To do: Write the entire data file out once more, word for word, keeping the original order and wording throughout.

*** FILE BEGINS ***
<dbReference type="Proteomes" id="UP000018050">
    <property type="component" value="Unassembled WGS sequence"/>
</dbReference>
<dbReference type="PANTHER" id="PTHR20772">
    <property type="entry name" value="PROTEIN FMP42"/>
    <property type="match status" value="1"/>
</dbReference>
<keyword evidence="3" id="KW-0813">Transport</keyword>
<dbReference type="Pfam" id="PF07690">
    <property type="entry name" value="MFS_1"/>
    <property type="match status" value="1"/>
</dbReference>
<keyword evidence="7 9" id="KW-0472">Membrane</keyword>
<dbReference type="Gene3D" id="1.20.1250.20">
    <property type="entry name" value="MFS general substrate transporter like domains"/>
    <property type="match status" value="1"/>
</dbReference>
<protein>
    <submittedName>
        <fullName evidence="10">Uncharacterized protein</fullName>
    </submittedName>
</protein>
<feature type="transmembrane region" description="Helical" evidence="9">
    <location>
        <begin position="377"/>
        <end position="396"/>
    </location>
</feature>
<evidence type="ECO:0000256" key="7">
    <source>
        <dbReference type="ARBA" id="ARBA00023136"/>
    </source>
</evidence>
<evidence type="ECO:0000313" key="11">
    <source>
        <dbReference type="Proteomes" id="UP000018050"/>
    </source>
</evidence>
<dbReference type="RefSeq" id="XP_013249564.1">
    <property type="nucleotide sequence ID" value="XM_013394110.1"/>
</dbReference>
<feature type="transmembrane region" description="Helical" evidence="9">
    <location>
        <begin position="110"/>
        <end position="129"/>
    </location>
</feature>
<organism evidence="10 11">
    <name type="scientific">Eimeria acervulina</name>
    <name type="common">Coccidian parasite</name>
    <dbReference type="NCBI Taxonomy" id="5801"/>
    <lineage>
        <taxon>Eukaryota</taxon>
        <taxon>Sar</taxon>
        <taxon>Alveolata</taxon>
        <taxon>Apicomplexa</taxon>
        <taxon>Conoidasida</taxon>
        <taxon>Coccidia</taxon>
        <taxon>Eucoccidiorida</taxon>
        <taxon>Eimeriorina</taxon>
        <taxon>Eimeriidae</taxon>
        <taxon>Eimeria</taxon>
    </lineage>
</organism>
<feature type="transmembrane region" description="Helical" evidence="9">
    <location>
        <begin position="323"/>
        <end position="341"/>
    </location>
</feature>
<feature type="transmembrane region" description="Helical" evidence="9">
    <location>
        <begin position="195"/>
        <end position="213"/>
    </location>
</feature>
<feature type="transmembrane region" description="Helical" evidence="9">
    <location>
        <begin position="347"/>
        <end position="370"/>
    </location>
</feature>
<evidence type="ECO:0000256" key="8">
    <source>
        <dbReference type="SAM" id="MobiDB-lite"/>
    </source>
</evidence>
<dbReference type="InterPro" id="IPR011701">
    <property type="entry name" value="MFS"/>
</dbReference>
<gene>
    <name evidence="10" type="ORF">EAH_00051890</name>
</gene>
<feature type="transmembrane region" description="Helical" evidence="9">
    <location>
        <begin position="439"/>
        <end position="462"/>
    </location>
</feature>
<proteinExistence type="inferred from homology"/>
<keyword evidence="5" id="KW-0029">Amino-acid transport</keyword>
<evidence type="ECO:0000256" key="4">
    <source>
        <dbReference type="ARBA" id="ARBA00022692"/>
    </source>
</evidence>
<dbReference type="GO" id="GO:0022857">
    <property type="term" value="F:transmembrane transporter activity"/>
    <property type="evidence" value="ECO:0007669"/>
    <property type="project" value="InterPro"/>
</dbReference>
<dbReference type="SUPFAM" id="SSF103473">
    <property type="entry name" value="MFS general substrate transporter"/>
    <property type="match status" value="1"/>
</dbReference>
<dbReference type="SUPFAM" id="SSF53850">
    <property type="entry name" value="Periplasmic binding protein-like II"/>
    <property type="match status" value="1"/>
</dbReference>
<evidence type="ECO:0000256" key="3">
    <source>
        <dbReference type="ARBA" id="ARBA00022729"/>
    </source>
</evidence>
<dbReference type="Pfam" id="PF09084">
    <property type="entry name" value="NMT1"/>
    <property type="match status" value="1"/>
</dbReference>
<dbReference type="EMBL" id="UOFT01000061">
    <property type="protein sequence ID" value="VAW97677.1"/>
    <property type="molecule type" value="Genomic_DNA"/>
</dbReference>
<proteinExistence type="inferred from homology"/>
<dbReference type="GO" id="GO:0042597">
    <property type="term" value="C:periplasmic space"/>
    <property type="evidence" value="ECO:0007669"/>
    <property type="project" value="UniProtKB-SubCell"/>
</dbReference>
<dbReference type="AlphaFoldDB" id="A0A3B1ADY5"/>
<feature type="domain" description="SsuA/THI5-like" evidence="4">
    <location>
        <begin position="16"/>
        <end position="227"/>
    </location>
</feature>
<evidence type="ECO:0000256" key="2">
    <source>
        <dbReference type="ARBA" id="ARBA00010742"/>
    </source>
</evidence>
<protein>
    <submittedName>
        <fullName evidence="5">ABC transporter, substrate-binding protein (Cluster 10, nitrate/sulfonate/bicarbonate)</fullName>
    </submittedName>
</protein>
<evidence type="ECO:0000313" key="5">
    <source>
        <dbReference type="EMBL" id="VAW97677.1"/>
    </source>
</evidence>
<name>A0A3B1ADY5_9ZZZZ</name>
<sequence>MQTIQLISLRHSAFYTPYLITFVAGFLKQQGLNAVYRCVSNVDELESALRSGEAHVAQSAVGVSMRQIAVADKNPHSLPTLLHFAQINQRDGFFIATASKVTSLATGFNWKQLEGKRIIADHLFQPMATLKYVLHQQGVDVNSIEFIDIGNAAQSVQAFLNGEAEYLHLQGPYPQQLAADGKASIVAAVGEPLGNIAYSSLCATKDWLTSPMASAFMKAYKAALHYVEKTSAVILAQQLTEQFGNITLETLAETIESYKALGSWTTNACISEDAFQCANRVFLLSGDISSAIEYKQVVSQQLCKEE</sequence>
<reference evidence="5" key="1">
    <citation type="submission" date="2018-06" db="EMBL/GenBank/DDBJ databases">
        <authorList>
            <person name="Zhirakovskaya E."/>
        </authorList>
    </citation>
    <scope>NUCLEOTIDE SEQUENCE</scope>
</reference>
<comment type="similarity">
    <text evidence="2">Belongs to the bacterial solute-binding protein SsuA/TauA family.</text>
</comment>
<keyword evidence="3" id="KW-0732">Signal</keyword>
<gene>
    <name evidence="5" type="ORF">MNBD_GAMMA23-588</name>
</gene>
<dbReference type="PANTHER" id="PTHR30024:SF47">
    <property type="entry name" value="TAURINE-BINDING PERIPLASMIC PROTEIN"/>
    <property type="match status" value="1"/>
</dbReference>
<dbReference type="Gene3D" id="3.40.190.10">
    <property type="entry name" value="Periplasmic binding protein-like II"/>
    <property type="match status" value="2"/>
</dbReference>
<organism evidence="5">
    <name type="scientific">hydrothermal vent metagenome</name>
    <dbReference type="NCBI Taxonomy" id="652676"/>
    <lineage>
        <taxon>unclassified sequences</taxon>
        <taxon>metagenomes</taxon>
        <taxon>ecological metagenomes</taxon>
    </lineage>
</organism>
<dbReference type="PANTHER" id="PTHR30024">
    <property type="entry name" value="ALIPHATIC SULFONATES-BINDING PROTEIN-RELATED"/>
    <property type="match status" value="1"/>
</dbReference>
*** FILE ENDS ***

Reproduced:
<dbReference type="Proteomes" id="UP000018050">
    <property type="component" value="Unassembled WGS sequence"/>
</dbReference>
<dbReference type="PANTHER" id="PTHR20772">
    <property type="entry name" value="PROTEIN FMP42"/>
    <property type="match status" value="1"/>
</dbReference>
<keyword evidence="3" id="KW-0813">Transport</keyword>
<dbReference type="Pfam" id="PF07690">
    <property type="entry name" value="MFS_1"/>
    <property type="match status" value="1"/>
</dbReference>
<keyword evidence="7 9" id="KW-0472">Membrane</keyword>
<dbReference type="Gene3D" id="1.20.1250.20">
    <property type="entry name" value="MFS general substrate transporter like domains"/>
    <property type="match status" value="1"/>
</dbReference>
<protein>
    <submittedName>
        <fullName evidence="10">Uncharacterized protein</fullName>
    </submittedName>
</protein>
<feature type="transmembrane region" description="Helical" evidence="9">
    <location>
        <begin position="377"/>
        <end position="396"/>
    </location>
</feature>
<evidence type="ECO:0000256" key="7">
    <source>
        <dbReference type="ARBA" id="ARBA00023136"/>
    </source>
</evidence>
<evidence type="ECO:0000313" key="11">
    <source>
        <dbReference type="Proteomes" id="UP000018050"/>
    </source>
</evidence>
<dbReference type="RefSeq" id="XP_013249564.1">
    <property type="nucleotide sequence ID" value="XM_013394110.1"/>
</dbReference>
<feature type="transmembrane region" description="Helical" evidence="9">
    <location>
        <begin position="110"/>
        <end position="129"/>
    </location>
</feature>
<organism evidence="10 11">
    <name type="scientific">Eimeria acervulina</name>
    <name type="common">Coccidian parasite</name>
    <dbReference type="NCBI Taxonomy" id="5801"/>
    <lineage>
        <taxon>Eukaryota</taxon>
        <taxon>Sar</taxon>
        <taxon>Alveolata</taxon>
        <taxon>Apicomplexa</taxon>
        <taxon>Conoidasida</taxon>
        <taxon>Coccidia</taxon>
        <taxon>Eucoccidiorida</taxon>
        <taxon>Eimeriorina</taxon>
        <taxon>Eimeriidae</taxon>
        <taxon>Eimeria</taxon>
    </lineage>
</organism>
<feature type="transmembrane region" description="Helical" evidence="9">
    <location>
        <begin position="323"/>
        <end position="341"/>
    </location>
</feature>
<feature type="transmembrane region" description="Helical" evidence="9">
    <location>
        <begin position="195"/>
        <end position="213"/>
    </location>
</feature>
<feature type="transmembrane region" description="Helical" evidence="9">
    <location>
        <begin position="347"/>
        <end position="370"/>
    </location>
</feature>
<evidence type="ECO:0000256" key="8">
    <source>
        <dbReference type="SAM" id="MobiDB-lite"/>
    </source>
</evidence>
<dbReference type="InterPro" id="IPR011701">
    <property type="entry name" value="MFS"/>
</dbReference>
<gene>
    <name evidence="10" type="ORF">EAH_00051890</name>
</gene>
<feature type="transmembrane region" description="Helical" evidence="9">
    <location>
        <begin position="439"/>
        <end position="462"/>
    </location>
</feature>
<proteinExistence type="inferred from homology"/>
<keyword evidence="5" id="KW-0029">Amino-acid transport</keyword>
<evidence type="ECO:0000256" key="4">
    <source>
        <dbReference type="ARBA" id="ARBA00022692"/>
    </source>
</evidence>
<dbReference type="GO" id="GO:0022857">
    <property type="term" value="F:transmembrane transporter activity"/>
    <property type="evidence" value="ECO:0007669"/>
    <property type="project" value="InterPro"/>
</dbReference>
<dbReference type="SUPFAM" id="SSF103473">
    <property type="entry name" value="MFS general substrate transporter"/>
    <property type="match status" value="1"/>
</dbReference>
<dbReference type="SUPFAM" id="SSF53850">
    <property type="entry name" value="Periplasmic binding protein-like II"/>
    <property type="match status" value="1"/>
</dbReference>
<evidence type="ECO:0000256" key="3">
    <source>
        <dbReference type="ARBA" id="ARBA00022729"/>
    </source>
</evidence>
<dbReference type="Pfam" id="PF09084">
    <property type="entry name" value="NMT1"/>
    <property type="match status" value="1"/>
</dbReference>
<dbReference type="EMBL" id="UOFT01000061">
    <property type="protein sequence ID" value="VAW97677.1"/>
    <property type="molecule type" value="Genomic_DNA"/>
</dbReference>
<proteinExistence type="inferred from homology"/>
<dbReference type="GO" id="GO:0042597">
    <property type="term" value="C:periplasmic space"/>
    <property type="evidence" value="ECO:0007669"/>
    <property type="project" value="UniProtKB-SubCell"/>
</dbReference>
<dbReference type="AlphaFoldDB" id="A0A3B1ADY5"/>
<feature type="domain" description="SsuA/THI5-like" evidence="4">
    <location>
        <begin position="16"/>
        <end position="227"/>
    </location>
</feature>
<evidence type="ECO:0000256" key="2">
    <source>
        <dbReference type="ARBA" id="ARBA00010742"/>
    </source>
</evidence>
<protein>
    <submittedName>
        <fullName evidence="5">ABC transporter, substrate-binding protein (Cluster 10, nitrate/sulfonate/bicarbonate)</fullName>
    </submittedName>
</protein>
<evidence type="ECO:0000313" key="5">
    <source>
        <dbReference type="EMBL" id="VAW97677.1"/>
    </source>
</evidence>
<name>A0A3B1ADY5_9ZZZZ</name>
<sequence>MQTIQLISLRHSAFYTPYLITFVAGFLKQQGLNAVYRCVSNVDELESALRSGEAHVAQSAVGVSMRQIAVADKNPHSLPTLLHFAQINQRDGFFIATASKVTSLATGFNWKQLEGKRIIADHLFQPMATLKYVLHQQGVDVNSIEFIDIGNAAQSVQAFLNGEAEYLHLQGPYPQQLAADGKASIVAAVGEPLGNIAYSSLCATKDWLTSPMASAFMKAYKAALHYVEKTSAVILAQQLTEQFGNITLETLAETIESYKALGSWTTNACISEDAFQCANRVFLLSGDISSAIEYKQVVSQQLCKEE</sequence>
<reference evidence="5" key="1">
    <citation type="submission" date="2018-06" db="EMBL/GenBank/DDBJ databases">
        <authorList>
            <person name="Zhirakovskaya E."/>
        </authorList>
    </citation>
    <scope>NUCLEOTIDE SEQUENCE</scope>
</reference>
<comment type="similarity">
    <text evidence="2">Belongs to the bacterial solute-binding protein SsuA/TauA family.</text>
</comment>
<keyword evidence="3" id="KW-0732">Signal</keyword>
<gene>
    <name evidence="5" type="ORF">MNBD_GAMMA23-588</name>
</gene>
<dbReference type="PANTHER" id="PTHR30024:SF47">
    <property type="entry name" value="TAURINE-BINDING PERIPLASMIC PROTEIN"/>
    <property type="match status" value="1"/>
</dbReference>
<dbReference type="Gene3D" id="3.40.190.10">
    <property type="entry name" value="Periplasmic binding protein-like II"/>
    <property type="match status" value="2"/>
</dbReference>
<organism evidence="5">
    <name type="scientific">hydrothermal vent metagenome</name>
    <dbReference type="NCBI Taxonomy" id="652676"/>
    <lineage>
        <taxon>unclassified sequences</taxon>
        <taxon>metagenomes</taxon>
        <taxon>ecological metagenomes</taxon>
    </lineage>
</organism>
<dbReference type="PANTHER" id="PTHR30024">
    <property type="entry name" value="ALIPHATIC SULFONATES-BINDING PROTEIN-RELATED"/>
    <property type="match status" value="1"/>
</dbReference>